Sunday, June 6, 2010

"Easy" Hymns

Today I settled down into our church pew, snuggling Esky after a dash across the carpark in the rain. "Mmm, you smell good," I thought. I butt-hopped closer to Haki and leaned into his side.

A dear friend approached and said, "Hello beautiful!" I looked at Esky and nodded in agreement. "I was talking to you, actually!" she clarified, looking me in the eye. She wanted something. I could smell it. Okay, I couldn't...because this particular human is generous with praise, but she did want something, and smell it or not, she made her wishes known; "[Our Plan B pianist] is away at a camp today," she paused, and I considered saying, "Oh, that's nice," and then engrossing myself in conversation with Esky...but instead remained silent; "Would you be able to play for us today?" I did my best not to grimace. I reluctantly parted with my squishy lap-warmer, and made my way to the front.

If you're new around here, let me fill you in. I can play the piano...but not that well.

The dear friend - also our branch chorister - followed behind me some of the distance, and sincerely attempting "reassuring" whispered, "Don't worry, they're easy ones today."

Scoff.
Scoff.
Scoff.

"Easy?" I think you mean "familiar."

A Short Lesson in "Angela Music Theory"
  • An "accidental" is a little symbol in front of a note that means, "Do not play the white key, play the black key to the left/right of it instead" OR "I know I told you to play the black key, but this note is an exception, play the white key -- this little symbol cancels out the other one that told you to play the black note instead."***
  • My perception of a song's difficulty directly relates to the number of accidentals that star as a screaming headline at the beginning of the song...none - no sweat, two - okay, three - you're pushing it, four - that is a lot of this*** to hold in my head...I will make mistakes.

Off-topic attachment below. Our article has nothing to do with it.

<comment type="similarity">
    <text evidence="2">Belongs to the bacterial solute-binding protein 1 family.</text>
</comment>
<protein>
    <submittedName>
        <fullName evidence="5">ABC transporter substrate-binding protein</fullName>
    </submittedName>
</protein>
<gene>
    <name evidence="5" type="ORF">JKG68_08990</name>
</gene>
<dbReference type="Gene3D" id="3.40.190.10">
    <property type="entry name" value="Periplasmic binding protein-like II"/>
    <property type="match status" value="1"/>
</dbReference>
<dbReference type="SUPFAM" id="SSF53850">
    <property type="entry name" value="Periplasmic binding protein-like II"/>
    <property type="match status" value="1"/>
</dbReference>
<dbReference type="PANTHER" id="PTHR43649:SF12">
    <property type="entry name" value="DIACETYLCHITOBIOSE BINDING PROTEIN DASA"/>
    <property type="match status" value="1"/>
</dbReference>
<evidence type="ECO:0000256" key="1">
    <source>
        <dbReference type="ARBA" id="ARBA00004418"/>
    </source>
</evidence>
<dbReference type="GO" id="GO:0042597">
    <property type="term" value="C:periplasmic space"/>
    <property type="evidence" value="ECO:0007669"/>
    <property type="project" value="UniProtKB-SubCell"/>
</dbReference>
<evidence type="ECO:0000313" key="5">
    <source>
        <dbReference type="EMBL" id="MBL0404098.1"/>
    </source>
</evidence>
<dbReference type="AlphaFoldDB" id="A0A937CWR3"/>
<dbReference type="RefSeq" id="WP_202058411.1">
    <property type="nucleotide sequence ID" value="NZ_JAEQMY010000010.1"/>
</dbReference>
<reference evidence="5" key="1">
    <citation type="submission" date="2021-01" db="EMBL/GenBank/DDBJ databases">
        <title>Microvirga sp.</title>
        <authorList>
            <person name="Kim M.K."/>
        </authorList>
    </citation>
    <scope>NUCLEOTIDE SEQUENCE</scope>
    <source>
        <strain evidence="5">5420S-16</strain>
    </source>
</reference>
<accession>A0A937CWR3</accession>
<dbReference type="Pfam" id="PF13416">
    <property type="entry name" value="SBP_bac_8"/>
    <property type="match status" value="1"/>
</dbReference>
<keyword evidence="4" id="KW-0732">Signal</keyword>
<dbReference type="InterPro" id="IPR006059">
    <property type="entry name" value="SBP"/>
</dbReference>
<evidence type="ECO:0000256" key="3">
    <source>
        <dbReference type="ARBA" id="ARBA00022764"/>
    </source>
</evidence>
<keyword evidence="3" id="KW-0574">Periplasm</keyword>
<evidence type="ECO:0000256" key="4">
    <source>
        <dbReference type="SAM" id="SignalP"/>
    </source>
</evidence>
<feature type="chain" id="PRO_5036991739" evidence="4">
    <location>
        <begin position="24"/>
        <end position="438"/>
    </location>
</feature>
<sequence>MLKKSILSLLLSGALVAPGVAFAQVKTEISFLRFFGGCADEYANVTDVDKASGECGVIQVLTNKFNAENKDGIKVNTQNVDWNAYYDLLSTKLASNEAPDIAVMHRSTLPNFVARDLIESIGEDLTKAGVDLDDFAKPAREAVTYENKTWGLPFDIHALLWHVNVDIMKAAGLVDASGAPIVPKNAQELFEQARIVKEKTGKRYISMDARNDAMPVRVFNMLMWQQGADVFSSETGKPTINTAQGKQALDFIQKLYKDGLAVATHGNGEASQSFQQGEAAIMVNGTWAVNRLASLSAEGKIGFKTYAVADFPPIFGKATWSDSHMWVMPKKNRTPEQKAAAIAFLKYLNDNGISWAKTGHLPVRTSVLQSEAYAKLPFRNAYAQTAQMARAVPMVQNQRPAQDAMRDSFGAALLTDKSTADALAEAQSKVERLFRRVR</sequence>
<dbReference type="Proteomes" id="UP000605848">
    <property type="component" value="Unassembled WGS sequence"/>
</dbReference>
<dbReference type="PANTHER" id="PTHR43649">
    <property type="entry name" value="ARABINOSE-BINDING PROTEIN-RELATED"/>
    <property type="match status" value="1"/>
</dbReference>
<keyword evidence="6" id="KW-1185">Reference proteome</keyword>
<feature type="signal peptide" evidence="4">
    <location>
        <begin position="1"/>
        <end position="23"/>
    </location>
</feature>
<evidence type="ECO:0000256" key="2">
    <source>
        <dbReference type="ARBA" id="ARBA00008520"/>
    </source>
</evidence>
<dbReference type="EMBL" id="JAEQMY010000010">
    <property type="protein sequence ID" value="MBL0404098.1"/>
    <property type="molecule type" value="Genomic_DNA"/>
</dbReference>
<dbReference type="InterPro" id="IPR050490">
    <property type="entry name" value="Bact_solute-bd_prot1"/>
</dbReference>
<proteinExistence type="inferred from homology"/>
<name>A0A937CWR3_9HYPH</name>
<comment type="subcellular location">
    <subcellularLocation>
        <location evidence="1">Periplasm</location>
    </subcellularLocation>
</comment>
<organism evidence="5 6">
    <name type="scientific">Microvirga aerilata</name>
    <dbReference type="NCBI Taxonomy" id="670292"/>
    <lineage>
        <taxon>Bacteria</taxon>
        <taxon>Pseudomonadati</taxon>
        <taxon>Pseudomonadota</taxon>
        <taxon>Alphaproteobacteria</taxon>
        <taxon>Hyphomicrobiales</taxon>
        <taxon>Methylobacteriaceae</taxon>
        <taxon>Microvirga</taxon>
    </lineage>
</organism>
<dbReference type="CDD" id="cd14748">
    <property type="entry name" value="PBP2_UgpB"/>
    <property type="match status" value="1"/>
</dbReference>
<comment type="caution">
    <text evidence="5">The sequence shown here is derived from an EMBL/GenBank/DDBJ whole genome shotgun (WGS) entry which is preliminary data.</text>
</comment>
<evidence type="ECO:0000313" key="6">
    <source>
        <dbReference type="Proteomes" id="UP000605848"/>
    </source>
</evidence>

Now let us return to those "Easy Hymns," shall we?
Read 'em and weep. I did
...inside.

I survived, obviously. But not without a few wincers and head-shakers.

I scooted off to Primary after a few postlude numbers (of my own choosing, and so "easy" by my own definition), where I got to fill in for the missing pianist again. Not only that, one of the Primary members asked we sing, "Baptism."

Awesome. My go-to example of the hardest song in the Children's Songbook. Seriously, when a child approaches me and asks me to play at their baptism, I am chanting in my head, "Please do not say 'Baptism' is on the programme, please please please."

I know, I'm meant to be getting better at this so I'm not a lame stand-in. Lame like a horse is lame, not like a blonde joke is lame.

Progress Report:
I have created an
Excel spreadsheet listing all of the hymns in the LDS hymnbook, with corresponding columns in which I will designate each hymn's key, perceived difficulty, and my "before" and "after" confidence playing it. I will also use this to find the hymns I hope to master. Have I practised daily? No. Is my spreadsheet glorious? Yes. Have I played easy, action songs for Esky? Yes. The quest continues.
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